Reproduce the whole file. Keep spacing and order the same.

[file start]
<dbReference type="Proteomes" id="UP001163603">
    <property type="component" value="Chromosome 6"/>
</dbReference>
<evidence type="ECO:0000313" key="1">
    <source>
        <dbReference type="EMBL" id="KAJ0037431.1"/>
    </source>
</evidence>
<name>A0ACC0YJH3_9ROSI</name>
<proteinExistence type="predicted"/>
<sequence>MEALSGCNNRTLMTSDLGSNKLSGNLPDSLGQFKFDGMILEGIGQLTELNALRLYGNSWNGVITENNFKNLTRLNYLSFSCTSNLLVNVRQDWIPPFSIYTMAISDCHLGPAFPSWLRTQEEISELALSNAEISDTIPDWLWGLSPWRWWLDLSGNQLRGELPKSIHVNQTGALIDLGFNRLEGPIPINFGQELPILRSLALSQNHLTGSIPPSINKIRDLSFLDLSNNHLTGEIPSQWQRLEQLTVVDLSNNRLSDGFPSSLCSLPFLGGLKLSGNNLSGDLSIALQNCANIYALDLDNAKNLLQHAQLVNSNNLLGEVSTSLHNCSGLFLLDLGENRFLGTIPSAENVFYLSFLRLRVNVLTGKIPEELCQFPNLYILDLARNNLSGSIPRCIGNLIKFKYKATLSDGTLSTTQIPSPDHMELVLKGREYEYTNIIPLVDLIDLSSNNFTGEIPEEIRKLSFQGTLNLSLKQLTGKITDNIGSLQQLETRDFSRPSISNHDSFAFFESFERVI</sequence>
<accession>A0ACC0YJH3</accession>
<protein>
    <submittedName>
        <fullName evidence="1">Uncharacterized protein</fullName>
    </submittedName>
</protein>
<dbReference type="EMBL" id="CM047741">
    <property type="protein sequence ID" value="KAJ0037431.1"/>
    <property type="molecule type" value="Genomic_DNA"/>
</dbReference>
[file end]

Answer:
<dbReference type="Proteomes" id="UP001163603">
    <property type="component" value="Chromosome 6"/>
</dbReference>
<evidence type="ECO:0000313" key="1">
    <source>
        <dbReference type="EMBL" id="KAJ0037431.1"/>
    </source>
</evidence>
<name>A0ACC0YJH3_9ROSI</name>
<proteinExistence type="predicted"/>
<sequence>MEALSGCNNRTLMTSDLGSNKLSGNLPDSLGQFKFDGMILEGIGQLTELNALRLYGNSWNGVITENNFKNLTRLNYLSFSCTSNLLVNVRQDWIPPFSIYTMAISDCHLGPAFPSWLRTQEEISELALSNAEISDTIPDWLWGLSPWRWWLDLSGNQLRGELPKSIHVNQTGALIDLGFNRLEGPIPINFGQELPILRSLALSQNHLTGSIPPSINKIRDLSFLDLSNNHLTGEIPSQWQRLEQLTVVDLSNNRLSDGFPSSLCSLPFLGGLKLSGNNLSGDLSIALQNCANIYALDLDNAKNLLQHAQLVNSNNLLGEVSTSLHNCSGLFLLDLGENRFLGTIPSAENVFYLSFLRLRVNVLTGKIPEELCQFPNLYILDLARNNLSGSIPRCIGNLIKFKYKATLSDGTLSTTQIPSPDHMELVLKGREYEYTNIIPLVDLIDLSSNNFTGEIPEEIRKLSFQGTLNLSLKQLTGKITDNIGSLQQLETRDFSRPSISNHDSFAFFESFERVI</sequence>
<accession>A0ACC0YJH3</accession>
<protein>
    <submittedName>
        <fullName evidence="1">Uncharacterized protein</fullName>
    </submittedName>
</protein>
<dbReference type="EMBL" id="CM047741">
    <property type="protein sequence ID" value="KAJ0037431.1"/>
    <property type="molecule type" value="Genomic_DNA"/>
</dbReference>